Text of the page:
Egypt stands alone as the primary producer of core medical crops to serve the world market. Demand for these medicinal and aromatic plants has only increased since ancient times and Egypt has a long and rich history of export and trade stemming back thousands of years. The fertile Nile River Valley is the birthplace for precious resinous plants that grow nowhere else in the world. The hot African sun brings out the essential oils and healing properties of these incredible plants.
The main crops grown in Egypt are a refined and unwavering line of essentials. We don't find fringe or esoteric plants here…but only those evolved through thousands of generations of heirloom cultivation to thrive in this arid desert climate. Mountain Rose Herbs relies on Egypt for crops such as organic spice oil seeds like cumin, coriander, fennel, caraway, and anise. Flower crops such as hibiscus, chamomile, and calendula also thrive here, along with flavorful leaves like marjoram, parsley, and cilantro, and roots such as beet, and our beloved cornerstone, licorice.
Given the importance of these botanicals, I recently traveled to this legendary land to meet with our farmers and walk the dry fields to learn the challenges of organic farming in the desert and to assist wherever possible. Last year brought increased obstacles to our Egyptian suppliers which resulted in important products such as chamomile and calendula being out of stock for quite some time. In order to gain a deeper understanding of these issues and to find long-term solutions for remediating certain quality concerns, this trip was timed to inspect our cargo on-site and post-harvest before shipping to our facilities in Eugene, and also to strategize for future plantings. All of the dried material inspected was destined for our facility. This harvest was the result of a tremendous amount of hard work by the farmer who was able to turn around complications to increase overall yield, potency, and vibrancy of the herb crop. We take pride in creating these collaborative partnerships with our farmers, strengthened by mutual support, and many, many years of relationship building.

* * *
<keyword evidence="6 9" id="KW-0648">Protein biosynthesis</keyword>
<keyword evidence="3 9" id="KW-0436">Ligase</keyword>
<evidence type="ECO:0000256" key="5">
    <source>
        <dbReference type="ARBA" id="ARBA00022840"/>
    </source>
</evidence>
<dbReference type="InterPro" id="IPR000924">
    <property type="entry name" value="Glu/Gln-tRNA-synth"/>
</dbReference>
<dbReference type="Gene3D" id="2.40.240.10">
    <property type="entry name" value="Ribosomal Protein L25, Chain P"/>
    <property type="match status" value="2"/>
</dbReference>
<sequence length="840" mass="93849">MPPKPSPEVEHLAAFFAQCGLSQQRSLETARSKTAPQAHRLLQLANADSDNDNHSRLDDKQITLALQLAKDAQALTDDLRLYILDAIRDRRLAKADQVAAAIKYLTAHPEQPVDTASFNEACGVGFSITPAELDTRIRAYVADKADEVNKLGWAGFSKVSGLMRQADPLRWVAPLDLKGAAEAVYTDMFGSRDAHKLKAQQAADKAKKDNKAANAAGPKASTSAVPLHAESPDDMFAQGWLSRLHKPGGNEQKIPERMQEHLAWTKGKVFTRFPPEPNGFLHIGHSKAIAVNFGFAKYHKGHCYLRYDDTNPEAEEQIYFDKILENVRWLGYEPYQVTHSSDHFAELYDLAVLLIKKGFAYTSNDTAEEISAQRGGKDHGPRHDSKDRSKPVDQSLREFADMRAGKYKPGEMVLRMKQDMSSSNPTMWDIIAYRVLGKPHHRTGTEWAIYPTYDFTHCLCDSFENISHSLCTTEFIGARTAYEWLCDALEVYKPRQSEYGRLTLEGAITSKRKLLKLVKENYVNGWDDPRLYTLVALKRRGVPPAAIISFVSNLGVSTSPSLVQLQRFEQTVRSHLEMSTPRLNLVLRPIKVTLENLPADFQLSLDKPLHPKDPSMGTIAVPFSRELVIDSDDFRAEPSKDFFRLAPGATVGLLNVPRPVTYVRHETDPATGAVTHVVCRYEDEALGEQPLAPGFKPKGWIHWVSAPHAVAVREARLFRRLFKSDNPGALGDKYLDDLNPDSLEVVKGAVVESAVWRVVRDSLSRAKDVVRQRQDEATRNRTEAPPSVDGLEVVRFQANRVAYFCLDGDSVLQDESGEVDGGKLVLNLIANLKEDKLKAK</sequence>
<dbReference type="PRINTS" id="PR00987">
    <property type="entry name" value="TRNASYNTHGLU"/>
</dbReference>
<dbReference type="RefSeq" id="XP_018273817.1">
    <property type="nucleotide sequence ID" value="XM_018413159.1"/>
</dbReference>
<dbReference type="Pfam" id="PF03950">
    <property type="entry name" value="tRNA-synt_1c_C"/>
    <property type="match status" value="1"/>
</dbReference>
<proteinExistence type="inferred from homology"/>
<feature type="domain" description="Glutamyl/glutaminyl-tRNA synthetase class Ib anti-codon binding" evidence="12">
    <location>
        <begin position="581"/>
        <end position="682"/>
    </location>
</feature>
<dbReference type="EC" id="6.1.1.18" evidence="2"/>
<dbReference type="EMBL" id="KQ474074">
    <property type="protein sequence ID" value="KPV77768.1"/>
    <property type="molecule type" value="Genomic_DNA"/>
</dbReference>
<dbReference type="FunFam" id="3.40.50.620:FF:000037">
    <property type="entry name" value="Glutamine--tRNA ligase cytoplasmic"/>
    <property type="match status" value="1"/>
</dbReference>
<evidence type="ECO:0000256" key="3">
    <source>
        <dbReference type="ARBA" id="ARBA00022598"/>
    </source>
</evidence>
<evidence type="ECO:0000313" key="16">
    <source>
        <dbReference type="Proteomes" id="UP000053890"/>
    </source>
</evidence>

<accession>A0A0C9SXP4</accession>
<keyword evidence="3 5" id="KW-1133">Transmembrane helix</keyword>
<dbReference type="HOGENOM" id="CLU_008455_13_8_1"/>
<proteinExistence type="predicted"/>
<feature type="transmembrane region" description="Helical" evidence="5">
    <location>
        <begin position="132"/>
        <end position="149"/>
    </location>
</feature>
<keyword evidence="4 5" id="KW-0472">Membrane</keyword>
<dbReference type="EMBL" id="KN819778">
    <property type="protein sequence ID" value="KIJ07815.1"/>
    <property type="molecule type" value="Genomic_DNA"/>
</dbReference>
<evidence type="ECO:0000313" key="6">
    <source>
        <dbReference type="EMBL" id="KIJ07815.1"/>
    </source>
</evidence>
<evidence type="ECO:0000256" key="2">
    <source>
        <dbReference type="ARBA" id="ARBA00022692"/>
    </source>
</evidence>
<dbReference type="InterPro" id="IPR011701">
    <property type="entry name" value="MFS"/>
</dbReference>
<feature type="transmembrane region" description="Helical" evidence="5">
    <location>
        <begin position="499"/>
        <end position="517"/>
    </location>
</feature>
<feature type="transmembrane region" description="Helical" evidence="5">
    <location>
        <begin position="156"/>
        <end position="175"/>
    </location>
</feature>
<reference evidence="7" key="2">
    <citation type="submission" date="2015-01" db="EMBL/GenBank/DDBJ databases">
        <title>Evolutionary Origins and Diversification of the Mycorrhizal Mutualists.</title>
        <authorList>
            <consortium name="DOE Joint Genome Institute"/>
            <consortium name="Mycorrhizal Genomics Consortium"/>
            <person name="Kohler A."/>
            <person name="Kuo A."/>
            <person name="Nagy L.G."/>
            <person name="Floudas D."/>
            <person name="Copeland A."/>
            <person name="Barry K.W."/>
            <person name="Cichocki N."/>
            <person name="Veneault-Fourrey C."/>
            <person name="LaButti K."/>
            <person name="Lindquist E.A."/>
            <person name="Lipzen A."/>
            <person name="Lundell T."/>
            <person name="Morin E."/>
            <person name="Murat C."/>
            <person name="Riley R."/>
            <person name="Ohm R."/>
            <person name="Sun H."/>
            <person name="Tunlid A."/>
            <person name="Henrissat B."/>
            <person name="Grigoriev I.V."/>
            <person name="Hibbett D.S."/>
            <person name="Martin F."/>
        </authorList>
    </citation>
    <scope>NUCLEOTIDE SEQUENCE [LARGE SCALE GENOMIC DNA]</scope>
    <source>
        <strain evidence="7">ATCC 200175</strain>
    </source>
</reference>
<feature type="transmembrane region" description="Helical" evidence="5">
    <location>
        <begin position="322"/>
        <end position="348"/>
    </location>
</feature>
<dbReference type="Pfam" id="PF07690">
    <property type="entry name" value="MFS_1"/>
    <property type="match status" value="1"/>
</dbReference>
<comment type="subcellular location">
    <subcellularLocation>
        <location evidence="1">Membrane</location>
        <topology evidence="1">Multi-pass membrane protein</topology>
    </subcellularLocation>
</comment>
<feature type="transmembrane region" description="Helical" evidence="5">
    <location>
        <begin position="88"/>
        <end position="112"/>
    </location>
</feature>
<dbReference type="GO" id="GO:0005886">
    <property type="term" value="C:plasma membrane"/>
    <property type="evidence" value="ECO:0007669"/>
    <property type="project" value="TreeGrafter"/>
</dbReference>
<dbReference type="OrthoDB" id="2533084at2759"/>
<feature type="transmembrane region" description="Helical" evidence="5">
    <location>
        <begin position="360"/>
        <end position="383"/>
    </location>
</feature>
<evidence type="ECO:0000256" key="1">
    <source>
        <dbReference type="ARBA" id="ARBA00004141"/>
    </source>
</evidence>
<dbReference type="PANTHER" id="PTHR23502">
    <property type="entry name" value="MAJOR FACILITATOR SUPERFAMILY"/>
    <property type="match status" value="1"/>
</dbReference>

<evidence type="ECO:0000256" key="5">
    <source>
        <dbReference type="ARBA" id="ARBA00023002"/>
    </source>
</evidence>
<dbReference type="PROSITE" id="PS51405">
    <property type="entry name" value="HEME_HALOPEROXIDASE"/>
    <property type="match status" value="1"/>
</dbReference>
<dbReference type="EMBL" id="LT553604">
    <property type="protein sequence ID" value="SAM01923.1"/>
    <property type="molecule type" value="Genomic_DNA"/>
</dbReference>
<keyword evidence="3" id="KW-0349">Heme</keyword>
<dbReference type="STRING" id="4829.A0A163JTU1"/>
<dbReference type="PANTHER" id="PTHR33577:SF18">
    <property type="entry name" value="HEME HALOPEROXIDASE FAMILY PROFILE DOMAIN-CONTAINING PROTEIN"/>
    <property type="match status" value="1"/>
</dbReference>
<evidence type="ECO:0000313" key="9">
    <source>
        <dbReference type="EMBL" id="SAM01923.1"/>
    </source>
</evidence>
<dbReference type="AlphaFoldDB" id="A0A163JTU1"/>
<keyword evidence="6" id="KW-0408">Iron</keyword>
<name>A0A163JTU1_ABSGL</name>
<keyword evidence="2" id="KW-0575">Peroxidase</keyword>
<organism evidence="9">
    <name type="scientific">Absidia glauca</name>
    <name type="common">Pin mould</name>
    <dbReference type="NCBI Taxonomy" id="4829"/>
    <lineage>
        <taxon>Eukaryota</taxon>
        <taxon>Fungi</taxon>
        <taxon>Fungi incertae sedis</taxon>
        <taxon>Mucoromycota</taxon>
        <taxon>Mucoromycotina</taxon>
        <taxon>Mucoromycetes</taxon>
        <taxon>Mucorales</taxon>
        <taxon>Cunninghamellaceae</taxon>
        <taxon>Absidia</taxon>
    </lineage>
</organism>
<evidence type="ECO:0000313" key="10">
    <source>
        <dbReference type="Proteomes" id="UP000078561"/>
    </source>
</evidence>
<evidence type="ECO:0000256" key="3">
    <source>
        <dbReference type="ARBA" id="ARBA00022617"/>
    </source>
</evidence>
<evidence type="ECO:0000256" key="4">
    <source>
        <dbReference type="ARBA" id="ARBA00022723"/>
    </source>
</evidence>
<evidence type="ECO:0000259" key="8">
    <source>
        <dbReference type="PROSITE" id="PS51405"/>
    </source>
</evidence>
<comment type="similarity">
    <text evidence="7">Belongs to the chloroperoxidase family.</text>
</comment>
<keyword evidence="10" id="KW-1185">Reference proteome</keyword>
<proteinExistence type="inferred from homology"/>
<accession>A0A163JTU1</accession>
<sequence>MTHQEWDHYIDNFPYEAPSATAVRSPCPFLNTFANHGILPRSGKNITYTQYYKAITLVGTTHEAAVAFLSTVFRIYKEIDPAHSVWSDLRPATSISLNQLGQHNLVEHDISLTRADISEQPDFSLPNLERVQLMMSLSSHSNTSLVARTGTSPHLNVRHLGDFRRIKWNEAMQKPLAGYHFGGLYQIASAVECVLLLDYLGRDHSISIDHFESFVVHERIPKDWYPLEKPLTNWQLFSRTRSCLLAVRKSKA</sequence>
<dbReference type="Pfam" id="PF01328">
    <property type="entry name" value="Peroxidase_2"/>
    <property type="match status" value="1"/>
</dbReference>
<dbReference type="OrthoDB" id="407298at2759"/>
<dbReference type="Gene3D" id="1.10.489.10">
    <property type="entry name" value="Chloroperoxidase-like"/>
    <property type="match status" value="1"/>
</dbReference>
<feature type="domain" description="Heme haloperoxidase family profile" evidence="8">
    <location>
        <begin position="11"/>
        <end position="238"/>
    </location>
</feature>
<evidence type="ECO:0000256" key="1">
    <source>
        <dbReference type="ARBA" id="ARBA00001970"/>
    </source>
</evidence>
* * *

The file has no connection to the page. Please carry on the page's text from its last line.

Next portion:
Along with these farm visits, I also had the good fortune to represent Mountain Rose Herbs at the Egypt Medicinal and Aromatic Plants (EMAP) event which was held as part of the first Food Africa Trade Show in Cairo.
Passing the Great Pyramids on my way out of Cairo, I traveled through the desert to the Fayoum Oasis, an area with a deeply historic agricultural background. The area was once the site of a vast lake that eventually receded to what is now the 3rd largest lake in Egypt, Lake Qarun. A beautiful place to visit for its calm waters and birdlife, it is rich with stories of drowned king’s treasure and past presidential palaces. The lakeshore drive gives way to the outskirts of Fayoum City. Fayoum twists with an intermingling of narrow streets crowded with cars, farmers riding small white burrows, and women clothed in traditional garb. The cacophony of a busy city cannot quite drown out the past echoes of Egyptian people living and working the land here. As one street gives way to buildings, the other gives way to cropland.